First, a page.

John Schneider always wants more draft picks. In his seven Seattle drafts, he has never had fewer than eight. At this point, he has seven for this week’s draft — including an impressive five in the first three rounds — but he seems quite likely to add to his stockpile.
He still could add picks by trading Marshawn Lynch and/or Richard Sherman — although the Oakland Raiders and Lynch still have not worked out a contract and Schneider repeated he is not expecting a Sherman deal.
“We’ve kind of moved past that,” he said Monday, reminding everyone the price for Sherman remains high. “The guy’s one of the top cornerbacks in the league. You don’t just give him away.”
“Who says we’re picking at 26?” — John Schneider in 2016 (and 2017?).
With the draft two weeks away, it looks like John Schneider could be getting ready to make some big moves.
On top of the Marshawn Lynch trade that seems destined to happen at any time and the potential Richard Sherman deal, Schneider is rumored to be talking to teams about moving up in the first round — which would be a first for him as Seattle’s general manager.
Reports early Thursday indicated the Seahawks and Raiders would end up working out a trade, assuming Lynch and the Raiders worked out a contract. On Thursday night, Lynch sent out a tweet that seemed to indicate he and the Raiders had come to terms, and it was reported as done Friday until Lynch seemed to set everyone straight.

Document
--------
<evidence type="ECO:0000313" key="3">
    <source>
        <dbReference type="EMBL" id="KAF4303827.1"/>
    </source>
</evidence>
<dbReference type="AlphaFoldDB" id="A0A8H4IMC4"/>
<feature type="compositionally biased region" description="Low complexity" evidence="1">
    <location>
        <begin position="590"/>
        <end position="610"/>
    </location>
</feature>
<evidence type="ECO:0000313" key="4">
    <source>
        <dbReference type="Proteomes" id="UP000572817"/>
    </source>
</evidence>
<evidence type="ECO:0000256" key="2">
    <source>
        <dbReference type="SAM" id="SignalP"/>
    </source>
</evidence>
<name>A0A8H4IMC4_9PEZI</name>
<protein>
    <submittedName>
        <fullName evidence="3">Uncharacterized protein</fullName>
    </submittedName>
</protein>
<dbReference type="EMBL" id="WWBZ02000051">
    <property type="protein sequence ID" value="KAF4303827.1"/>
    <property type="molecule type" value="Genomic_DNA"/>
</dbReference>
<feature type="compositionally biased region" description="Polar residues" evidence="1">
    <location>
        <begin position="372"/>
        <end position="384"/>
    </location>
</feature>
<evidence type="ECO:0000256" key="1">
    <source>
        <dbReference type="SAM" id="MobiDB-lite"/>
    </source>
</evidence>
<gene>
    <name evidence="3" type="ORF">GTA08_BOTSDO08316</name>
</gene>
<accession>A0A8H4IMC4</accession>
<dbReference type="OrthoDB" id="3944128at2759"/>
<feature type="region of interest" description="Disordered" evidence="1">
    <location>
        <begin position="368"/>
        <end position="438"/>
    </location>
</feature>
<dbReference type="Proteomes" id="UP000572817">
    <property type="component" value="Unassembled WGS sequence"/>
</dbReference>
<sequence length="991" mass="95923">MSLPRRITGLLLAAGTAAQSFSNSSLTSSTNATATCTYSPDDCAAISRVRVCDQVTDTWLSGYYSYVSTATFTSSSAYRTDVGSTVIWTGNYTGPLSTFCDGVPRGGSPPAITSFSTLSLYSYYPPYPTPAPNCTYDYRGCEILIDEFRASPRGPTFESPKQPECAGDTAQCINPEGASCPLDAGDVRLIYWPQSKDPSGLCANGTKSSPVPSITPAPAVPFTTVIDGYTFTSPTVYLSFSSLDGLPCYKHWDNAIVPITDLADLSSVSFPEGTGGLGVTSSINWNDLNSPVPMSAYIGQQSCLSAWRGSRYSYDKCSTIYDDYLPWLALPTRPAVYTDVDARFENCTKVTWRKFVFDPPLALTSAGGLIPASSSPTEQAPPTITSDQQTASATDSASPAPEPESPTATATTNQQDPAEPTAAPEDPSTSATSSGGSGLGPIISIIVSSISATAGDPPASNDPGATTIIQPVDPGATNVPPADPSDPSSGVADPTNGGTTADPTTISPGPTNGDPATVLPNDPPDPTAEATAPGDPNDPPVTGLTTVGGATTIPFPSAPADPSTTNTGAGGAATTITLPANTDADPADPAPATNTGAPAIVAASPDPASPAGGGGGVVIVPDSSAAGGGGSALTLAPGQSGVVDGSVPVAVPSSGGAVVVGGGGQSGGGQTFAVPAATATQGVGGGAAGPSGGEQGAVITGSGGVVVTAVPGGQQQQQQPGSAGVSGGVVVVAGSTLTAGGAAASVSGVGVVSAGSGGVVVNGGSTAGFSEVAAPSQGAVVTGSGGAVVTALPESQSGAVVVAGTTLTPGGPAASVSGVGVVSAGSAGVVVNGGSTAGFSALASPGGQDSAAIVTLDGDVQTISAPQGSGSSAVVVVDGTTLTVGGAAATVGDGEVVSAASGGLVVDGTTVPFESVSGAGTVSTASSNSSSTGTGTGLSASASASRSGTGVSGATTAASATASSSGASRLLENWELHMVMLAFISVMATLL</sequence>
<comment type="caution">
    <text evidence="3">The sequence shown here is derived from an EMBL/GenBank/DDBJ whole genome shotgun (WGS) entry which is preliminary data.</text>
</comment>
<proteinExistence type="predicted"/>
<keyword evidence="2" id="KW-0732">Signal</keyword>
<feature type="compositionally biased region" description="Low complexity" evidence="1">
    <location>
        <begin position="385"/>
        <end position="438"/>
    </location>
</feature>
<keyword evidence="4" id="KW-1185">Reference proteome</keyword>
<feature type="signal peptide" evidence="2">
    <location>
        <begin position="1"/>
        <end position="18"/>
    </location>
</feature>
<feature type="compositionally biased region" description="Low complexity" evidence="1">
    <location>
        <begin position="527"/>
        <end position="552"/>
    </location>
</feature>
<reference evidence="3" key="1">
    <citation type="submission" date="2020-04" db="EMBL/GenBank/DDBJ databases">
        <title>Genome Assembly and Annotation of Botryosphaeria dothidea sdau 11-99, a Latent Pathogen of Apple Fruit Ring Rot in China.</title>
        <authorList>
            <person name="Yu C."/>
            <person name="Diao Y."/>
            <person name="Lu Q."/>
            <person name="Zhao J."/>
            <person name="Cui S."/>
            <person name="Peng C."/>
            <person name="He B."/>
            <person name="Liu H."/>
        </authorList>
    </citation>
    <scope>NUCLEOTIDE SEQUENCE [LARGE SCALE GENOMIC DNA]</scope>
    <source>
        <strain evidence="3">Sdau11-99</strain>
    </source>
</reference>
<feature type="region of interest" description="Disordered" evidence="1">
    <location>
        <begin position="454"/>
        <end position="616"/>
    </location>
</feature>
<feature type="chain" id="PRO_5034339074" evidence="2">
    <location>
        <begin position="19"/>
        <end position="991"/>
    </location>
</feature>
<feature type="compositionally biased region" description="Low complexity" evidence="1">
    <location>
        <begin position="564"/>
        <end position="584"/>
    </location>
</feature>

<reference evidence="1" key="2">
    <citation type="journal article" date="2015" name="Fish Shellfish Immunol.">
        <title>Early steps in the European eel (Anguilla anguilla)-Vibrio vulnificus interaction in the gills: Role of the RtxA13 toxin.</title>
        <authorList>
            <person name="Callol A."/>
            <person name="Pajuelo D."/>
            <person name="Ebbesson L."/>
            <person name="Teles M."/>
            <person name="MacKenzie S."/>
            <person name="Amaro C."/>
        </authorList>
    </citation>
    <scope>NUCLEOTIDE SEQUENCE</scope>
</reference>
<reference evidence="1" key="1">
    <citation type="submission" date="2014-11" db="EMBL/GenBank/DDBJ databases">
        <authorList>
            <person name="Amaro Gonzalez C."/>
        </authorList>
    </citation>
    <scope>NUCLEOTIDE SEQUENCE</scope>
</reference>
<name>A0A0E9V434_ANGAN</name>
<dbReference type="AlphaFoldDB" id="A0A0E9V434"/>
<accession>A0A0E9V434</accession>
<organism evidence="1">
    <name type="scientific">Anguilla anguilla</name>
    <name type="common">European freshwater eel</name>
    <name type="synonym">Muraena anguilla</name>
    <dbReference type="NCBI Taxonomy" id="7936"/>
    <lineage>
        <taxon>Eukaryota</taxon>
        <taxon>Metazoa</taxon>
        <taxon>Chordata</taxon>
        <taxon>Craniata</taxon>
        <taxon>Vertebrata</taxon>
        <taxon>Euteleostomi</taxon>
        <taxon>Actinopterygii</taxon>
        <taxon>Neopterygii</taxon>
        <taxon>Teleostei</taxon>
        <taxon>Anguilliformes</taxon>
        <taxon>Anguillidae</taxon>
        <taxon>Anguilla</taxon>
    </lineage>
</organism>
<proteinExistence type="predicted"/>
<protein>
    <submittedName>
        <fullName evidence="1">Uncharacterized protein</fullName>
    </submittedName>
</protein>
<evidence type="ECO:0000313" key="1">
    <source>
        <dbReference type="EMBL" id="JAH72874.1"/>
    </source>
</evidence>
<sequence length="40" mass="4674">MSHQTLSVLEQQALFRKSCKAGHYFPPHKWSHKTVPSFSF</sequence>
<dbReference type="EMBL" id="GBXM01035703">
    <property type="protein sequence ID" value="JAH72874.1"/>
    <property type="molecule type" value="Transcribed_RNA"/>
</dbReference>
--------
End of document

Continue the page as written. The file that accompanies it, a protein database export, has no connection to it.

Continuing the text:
Once it gets “real” with the Raiders, a deal between Seattle and Oakland would seem to be coming shortly after.
At the NFL owners meetings this week, Pete Carroll and John Schneider gave us a better idea of where Seattle’s seven new veterans (not counting kickers) might fit.
We also learned that Marshawn Lynch is indeed contemplating a return and the Seahawks really have heard from teams (including the Patriots) gauging a trade for Richard Sherman.
On top of that, Carroll and Schneider addressed their backup quarterback situation, which is a little hazy in light of Trevone Boykin’s recent arrest — but won’t include Colin Kaepernick.
John Schneider surely knew this was a possibility: Marshawn Lynch wanting to come back.
And he had to know he might have to make a tough decision on how to handle Beast Mode if he did want to return, considering the Seahawks had already made their plans to move on.
So here come the Raiders, reportedly wanting to lure Lynch out of retirement and hope the Seahawks basically give him to them — a “friends and family” discount from Schneider to former Green Bay cohort Reggie McKenzie, who runs the Raiders. Unlike last year, when the Raiders reportedly tried to trade for Lynch, it sounds like Lynch is amenable to playing. And it sounds like he wants the Seahawks to release him so he can play in his hometown for another year or two.
If all true, Schneider has a decision to make on Lynch: Keep him, trade him or cut him. Keeping him is not really an option — both sides seemingly have moved on. Trading him might be tough, if the Raiders refuse to cooperate. So that could leave Schneider with only one option: Just let him go for nothing. Well, almost nothing.